At an interview two weeks ago, Keating said he first started giving a lot of thought to the depot in the late '80s, when he owned and operated the Arts District Bookstore in the Hotel Congress across Toole from the depot. (The refurbished hotel was once upon a time primarily a railroad hotel.) He became alarmed when he learned that the DLUCS parkway plan (the successor to the nixed Aviation Highway downtown mile) would have chopped off one outbuilding and come dangerously close to the historic main structure, isolating it in a sea of car traffic.
"Nobody was thinking about the depot in the city," Keating recalled, so he and other concerned citizens alerted city officials to the danger. "They were horrified," Keating said, and ordered changes in the DLUCS plan, which has yet to be either funded or built. Heartened by their success, the "independent grass-roots community design group" came up with a lavish plan for the depot. It would be restored to much of its previous architectural glory, with the unfortunate World War II-era stucco being stripped off to reveal the Spanish Colonial ornamentation on the Toole facade. Besides serving as a transportation center, the new depot could also feature a museum, offices, shops, even an outdoor performance space. The old locomotive engine now at Himmel Park could be put on display. Toole would be closed in the block between the depot and the Hotel Congress, allowing for a public plaza, fountain and desert landscaping.
The Depot Gateway Vision group took their plan--model, drawings, written description and all--to the City Council in November 1995, and won a ringing 7-0 endorsement.
It's at this point that the tale chugs down a couple different tracks. Keating said he took the city's approval to mean that his group should proceed with planning. But they found themselves left out of the loop, he said, stymied by city staff who didn't seem to understand the volunteers' innovative ideas about public-private partnerships. Their idea was the nonprofit "would buy the building for the community" through donations. Every schoolchild in Tucson could become a "stakeholder" by donating a dollar or two.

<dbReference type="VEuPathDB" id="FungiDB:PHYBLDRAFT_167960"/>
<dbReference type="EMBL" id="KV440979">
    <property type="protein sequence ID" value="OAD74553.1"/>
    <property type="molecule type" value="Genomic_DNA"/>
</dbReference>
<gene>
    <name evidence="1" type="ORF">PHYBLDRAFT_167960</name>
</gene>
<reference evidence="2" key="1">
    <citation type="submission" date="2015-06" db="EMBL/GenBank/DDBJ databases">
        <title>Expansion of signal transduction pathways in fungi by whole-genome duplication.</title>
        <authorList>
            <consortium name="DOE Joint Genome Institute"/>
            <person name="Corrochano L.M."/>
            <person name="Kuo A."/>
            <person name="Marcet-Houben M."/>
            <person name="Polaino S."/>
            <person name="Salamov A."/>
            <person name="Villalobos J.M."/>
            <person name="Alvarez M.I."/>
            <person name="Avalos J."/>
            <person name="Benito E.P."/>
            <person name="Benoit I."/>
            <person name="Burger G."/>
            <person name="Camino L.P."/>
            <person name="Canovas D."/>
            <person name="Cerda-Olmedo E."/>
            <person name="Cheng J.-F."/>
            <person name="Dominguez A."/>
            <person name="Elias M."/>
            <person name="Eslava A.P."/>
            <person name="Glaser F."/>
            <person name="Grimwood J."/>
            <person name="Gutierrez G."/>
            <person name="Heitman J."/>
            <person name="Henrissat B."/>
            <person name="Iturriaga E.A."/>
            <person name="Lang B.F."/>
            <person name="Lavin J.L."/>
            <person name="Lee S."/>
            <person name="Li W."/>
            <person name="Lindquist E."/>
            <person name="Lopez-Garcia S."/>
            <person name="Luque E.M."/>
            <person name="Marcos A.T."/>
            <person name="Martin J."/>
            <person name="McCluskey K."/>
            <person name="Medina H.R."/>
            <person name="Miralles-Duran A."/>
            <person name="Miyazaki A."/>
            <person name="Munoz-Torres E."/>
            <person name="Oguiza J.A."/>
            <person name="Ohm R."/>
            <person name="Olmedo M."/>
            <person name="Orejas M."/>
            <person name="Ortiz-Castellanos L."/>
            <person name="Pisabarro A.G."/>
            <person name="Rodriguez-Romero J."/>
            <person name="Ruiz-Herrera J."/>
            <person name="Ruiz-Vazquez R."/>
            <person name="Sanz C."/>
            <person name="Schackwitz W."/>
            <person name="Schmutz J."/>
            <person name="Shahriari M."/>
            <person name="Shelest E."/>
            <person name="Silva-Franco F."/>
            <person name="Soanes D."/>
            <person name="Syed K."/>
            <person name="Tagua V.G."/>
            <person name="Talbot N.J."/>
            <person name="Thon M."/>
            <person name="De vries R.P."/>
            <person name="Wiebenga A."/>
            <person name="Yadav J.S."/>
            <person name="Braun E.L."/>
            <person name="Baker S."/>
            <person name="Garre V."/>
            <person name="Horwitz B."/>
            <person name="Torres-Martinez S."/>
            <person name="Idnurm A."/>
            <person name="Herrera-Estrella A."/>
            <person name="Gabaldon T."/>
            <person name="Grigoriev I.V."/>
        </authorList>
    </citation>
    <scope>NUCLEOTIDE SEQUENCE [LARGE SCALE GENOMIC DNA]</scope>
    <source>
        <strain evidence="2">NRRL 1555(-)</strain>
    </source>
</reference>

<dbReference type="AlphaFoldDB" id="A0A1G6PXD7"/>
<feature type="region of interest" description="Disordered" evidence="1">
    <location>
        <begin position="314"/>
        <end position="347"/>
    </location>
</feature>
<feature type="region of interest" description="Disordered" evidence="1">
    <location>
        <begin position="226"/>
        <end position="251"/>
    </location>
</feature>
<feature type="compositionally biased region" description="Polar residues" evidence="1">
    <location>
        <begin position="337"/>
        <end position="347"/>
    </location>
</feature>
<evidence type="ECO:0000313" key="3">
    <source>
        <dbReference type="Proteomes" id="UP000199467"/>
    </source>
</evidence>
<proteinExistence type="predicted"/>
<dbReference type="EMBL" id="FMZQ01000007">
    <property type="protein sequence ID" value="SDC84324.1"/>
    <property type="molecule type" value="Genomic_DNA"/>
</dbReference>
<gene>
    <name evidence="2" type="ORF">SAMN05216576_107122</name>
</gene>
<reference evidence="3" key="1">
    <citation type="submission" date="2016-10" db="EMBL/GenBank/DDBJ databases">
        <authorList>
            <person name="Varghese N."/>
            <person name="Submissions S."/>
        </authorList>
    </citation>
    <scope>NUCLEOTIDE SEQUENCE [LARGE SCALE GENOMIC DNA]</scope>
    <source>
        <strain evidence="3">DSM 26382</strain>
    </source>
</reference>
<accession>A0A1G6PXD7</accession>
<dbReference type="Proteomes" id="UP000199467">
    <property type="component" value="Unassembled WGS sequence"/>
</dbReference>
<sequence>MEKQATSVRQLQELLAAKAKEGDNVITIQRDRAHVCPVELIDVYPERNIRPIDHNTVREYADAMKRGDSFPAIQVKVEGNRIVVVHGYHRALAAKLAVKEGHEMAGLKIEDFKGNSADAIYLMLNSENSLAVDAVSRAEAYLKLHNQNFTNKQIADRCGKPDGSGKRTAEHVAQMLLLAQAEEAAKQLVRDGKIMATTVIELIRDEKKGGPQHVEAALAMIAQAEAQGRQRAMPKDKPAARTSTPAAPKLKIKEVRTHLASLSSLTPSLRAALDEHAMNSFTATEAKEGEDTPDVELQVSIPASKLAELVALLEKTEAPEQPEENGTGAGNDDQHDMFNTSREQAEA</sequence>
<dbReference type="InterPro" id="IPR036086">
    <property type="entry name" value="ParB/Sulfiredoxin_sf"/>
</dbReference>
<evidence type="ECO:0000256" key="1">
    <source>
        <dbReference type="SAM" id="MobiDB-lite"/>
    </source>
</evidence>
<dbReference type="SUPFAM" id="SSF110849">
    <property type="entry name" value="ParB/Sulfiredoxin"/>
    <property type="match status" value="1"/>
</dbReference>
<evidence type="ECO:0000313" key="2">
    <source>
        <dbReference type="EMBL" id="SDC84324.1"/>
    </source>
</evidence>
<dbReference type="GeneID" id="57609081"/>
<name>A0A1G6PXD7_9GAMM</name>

"It would be a non-bureaucratic way of...making it a community project, instead of a project for city staff," Keating said.
Others maintain that the nonprofit cooled its heels for too long, leaving the city little choice but to act in its stead. Leal, who warmly praised Keating's vision at the council meeting Monday, pointed out several weeks ago that, "The nonprofit knows it has wanted it to buy it for some time...The time to start thinking about raising the money was a long time ago. They haven't. It's left the city by default of acting so as not to lose the opportunity for the community."
And by this winter there was no time for further delay. Cash-hungry Union Pacific was ready to sell, and set a deadline of February 13 for the delivery of bids. The most important issue in the minds of city staff and council was to get possession of the building now and argue later about such niceties as public-private partnerships and creative financing. After all, Councilman Fred Ronstadt pointed out in an interview, "Union Pacific went and demolished the coal tower," another Tucson landmark, several weeks ago.
Now that the city has voted to buy up the property, council members see plenty of opportunity for reconciliation between the city and the nonprofit. Council ordered staff not to put out any general requests for bids from developers until it has debated its own vision for the depot. Depot Gateway Vision, which has already begun raising money, could well end up as the council's choice of developer. Councilman José Ibarra, for one, said last week that the group had made a "solid proposal" and that the subsequent bad blood between city and nonprofit "puts a bad taste in my mouth. A partnership is the way to go, especially during a time of dwindling dollars."
So is it a happy ending?
"It's a happy beginning," Updike said. "Now the work begins."